WHAT IS AGILITY?
According to the rules, the aim of a dog agility competition is for a Handler to direct his dog around a course of different obstacles to assess and enhance the ability of the dog and Handler to work as a team. It is an educational and sporting activity intended to improve the dog’s integration into society. The sport requires good rapport between dog and Handler, which results in perfect teamwork. Whilst speed of the dog is to be desired, steadiness of work is essential to a faultless performance of the courses.
An easier way to say it is:
DOG AGILITY IS JUST PLAIN
FOR YOU AND YOUR DOG
The obstacles used in agility are hurdles, winged jumps, broad jump, spread jump, hoop, a-frame (sometimes called a scramble), dog walk, seesaw, flexible (or pipe) tunnel, collapsible (or chute) tunnel, weaving poles and a table although the table is not longer used in ANKC agility.
At a trial, the judges sets the sequence that the dog has to complete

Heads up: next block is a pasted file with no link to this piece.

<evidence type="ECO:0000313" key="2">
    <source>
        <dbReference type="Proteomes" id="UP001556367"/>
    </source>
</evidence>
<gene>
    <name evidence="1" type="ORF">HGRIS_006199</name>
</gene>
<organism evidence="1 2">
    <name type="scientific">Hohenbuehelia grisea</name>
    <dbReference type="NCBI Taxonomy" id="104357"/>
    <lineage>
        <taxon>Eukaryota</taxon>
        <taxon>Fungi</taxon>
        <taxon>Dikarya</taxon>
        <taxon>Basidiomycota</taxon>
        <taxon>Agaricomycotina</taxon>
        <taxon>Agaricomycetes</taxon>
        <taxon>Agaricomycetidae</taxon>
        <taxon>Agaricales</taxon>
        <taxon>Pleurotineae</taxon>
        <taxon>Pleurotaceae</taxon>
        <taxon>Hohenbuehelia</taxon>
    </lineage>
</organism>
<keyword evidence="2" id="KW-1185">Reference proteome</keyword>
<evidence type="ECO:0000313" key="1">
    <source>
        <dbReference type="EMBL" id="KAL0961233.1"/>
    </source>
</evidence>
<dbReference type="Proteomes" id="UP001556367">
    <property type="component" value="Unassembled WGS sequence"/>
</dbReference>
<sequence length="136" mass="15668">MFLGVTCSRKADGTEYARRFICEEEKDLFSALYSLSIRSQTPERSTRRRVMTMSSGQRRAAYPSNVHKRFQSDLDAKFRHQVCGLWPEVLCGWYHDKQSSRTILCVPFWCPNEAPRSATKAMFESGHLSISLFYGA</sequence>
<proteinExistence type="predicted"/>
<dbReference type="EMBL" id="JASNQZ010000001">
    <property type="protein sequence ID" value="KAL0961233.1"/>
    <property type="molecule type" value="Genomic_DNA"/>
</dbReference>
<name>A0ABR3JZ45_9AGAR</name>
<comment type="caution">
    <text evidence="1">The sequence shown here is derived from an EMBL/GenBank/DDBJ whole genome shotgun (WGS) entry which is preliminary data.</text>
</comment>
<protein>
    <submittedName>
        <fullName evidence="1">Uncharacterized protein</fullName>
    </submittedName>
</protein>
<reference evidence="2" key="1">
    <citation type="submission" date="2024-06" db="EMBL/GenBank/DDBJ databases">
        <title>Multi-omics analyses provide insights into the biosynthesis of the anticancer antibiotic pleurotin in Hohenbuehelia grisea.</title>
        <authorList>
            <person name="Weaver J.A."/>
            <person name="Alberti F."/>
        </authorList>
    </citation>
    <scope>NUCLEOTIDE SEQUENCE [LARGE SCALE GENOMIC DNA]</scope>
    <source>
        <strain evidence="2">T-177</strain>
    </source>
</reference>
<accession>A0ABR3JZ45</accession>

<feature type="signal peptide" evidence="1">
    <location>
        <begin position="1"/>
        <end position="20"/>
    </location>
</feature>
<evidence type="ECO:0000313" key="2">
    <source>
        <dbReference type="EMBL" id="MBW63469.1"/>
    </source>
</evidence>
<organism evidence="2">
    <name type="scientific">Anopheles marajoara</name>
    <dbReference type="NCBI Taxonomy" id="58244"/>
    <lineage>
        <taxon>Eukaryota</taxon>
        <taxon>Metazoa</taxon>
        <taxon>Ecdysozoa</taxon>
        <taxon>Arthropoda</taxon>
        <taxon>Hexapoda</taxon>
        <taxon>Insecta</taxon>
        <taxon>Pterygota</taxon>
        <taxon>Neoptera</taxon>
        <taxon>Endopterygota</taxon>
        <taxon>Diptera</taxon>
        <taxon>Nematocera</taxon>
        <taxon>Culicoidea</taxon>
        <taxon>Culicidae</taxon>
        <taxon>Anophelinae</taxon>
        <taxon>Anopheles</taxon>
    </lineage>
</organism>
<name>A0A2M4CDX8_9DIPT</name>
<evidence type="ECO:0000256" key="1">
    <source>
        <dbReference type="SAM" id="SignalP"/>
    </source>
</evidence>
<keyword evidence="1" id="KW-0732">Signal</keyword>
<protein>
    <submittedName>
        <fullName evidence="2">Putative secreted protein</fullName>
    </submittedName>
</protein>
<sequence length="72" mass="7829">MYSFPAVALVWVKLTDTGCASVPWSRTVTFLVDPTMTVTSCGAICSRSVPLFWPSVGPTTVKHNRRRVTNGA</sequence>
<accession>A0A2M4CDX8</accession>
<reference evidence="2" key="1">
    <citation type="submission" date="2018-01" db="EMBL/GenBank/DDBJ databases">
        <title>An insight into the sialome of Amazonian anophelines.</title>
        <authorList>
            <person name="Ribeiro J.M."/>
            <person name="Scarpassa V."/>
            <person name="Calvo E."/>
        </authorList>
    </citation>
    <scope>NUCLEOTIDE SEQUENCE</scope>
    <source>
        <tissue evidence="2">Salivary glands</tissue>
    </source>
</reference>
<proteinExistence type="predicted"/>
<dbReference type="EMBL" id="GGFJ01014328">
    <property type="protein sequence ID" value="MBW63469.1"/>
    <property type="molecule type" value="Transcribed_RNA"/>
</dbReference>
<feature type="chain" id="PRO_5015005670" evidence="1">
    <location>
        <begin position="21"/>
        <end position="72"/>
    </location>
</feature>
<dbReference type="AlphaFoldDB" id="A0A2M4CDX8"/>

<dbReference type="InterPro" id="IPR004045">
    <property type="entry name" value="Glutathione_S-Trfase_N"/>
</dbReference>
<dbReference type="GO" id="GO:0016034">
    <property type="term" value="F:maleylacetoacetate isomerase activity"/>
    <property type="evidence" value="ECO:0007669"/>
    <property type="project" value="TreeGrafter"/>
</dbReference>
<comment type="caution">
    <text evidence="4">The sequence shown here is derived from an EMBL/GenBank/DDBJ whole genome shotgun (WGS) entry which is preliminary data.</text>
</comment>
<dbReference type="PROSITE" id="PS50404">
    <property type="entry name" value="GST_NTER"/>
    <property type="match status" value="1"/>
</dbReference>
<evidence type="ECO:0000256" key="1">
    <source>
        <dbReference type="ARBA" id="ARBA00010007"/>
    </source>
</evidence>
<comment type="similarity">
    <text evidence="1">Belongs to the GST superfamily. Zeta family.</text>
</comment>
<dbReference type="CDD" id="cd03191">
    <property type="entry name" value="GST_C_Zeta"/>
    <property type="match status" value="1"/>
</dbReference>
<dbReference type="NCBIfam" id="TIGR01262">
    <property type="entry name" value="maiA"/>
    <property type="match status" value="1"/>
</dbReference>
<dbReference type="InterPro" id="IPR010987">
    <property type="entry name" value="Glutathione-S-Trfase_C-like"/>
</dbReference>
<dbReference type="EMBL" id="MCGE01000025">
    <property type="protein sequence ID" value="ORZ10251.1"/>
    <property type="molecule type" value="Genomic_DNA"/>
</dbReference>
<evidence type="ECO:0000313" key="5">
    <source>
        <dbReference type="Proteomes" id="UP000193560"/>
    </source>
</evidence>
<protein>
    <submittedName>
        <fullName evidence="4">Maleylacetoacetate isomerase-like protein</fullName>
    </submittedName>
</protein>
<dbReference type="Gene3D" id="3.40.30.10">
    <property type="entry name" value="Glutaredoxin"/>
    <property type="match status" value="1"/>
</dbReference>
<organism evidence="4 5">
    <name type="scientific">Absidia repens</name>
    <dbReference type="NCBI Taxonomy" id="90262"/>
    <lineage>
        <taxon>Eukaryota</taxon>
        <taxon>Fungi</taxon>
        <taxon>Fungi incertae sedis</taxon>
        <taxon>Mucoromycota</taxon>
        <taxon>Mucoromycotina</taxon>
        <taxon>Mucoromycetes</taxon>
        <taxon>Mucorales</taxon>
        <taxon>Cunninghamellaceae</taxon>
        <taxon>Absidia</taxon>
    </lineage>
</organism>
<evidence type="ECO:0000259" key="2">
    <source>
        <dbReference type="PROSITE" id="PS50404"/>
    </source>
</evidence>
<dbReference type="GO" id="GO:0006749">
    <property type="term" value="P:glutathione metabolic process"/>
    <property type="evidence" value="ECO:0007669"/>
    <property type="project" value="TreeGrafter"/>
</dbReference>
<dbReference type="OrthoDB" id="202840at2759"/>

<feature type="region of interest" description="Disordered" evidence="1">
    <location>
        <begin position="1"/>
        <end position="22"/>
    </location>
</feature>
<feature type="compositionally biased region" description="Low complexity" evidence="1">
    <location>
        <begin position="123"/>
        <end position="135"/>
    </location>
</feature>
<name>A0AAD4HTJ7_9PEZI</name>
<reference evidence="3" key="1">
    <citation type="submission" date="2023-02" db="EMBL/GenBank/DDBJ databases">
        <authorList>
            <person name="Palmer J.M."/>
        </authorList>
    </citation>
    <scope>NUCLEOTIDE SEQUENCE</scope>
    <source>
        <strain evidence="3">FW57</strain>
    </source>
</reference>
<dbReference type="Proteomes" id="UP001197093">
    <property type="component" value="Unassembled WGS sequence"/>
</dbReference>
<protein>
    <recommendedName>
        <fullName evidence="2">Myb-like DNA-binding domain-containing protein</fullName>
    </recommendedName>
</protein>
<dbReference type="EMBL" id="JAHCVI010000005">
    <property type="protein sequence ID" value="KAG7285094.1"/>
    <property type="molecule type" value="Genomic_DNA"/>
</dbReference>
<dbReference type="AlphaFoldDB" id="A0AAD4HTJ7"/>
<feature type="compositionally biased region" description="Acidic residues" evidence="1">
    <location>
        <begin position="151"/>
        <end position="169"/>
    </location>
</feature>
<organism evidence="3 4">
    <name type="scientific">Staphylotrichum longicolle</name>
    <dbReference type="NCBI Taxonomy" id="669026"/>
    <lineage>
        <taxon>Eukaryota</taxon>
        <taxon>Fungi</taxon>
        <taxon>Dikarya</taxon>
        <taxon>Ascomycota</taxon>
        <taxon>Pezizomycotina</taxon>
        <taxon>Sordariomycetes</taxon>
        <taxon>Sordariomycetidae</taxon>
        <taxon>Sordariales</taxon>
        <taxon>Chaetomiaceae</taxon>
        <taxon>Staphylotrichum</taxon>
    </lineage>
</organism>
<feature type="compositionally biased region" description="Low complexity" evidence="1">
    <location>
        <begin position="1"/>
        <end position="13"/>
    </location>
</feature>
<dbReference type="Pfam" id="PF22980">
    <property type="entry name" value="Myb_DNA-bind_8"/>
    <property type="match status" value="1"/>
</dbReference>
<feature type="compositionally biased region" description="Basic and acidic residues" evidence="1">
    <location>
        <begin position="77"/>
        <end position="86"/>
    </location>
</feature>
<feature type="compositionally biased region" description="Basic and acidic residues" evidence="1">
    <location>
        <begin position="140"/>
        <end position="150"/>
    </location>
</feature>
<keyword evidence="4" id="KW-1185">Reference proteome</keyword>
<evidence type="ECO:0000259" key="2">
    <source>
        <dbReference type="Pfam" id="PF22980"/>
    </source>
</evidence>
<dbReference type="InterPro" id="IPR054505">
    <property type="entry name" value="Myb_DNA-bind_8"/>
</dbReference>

There are different levels of competition, depending on how experienced the dog is. The Novice or beginner courses are quite simple to follow, whereas masters courses have many twists, turns and tricky bits.
There are a number of organisations that run agility trials
The largest body (by far) that runs trials is the Australian National Kennel Control. Each state his its contolling body. In NSW it is DOGS NSW.
The Agility Dog Association of Australia runs trials in both NSW, WA and Q’ld.
You will find links to these associations and training clubs by clicking our [LINKS] button.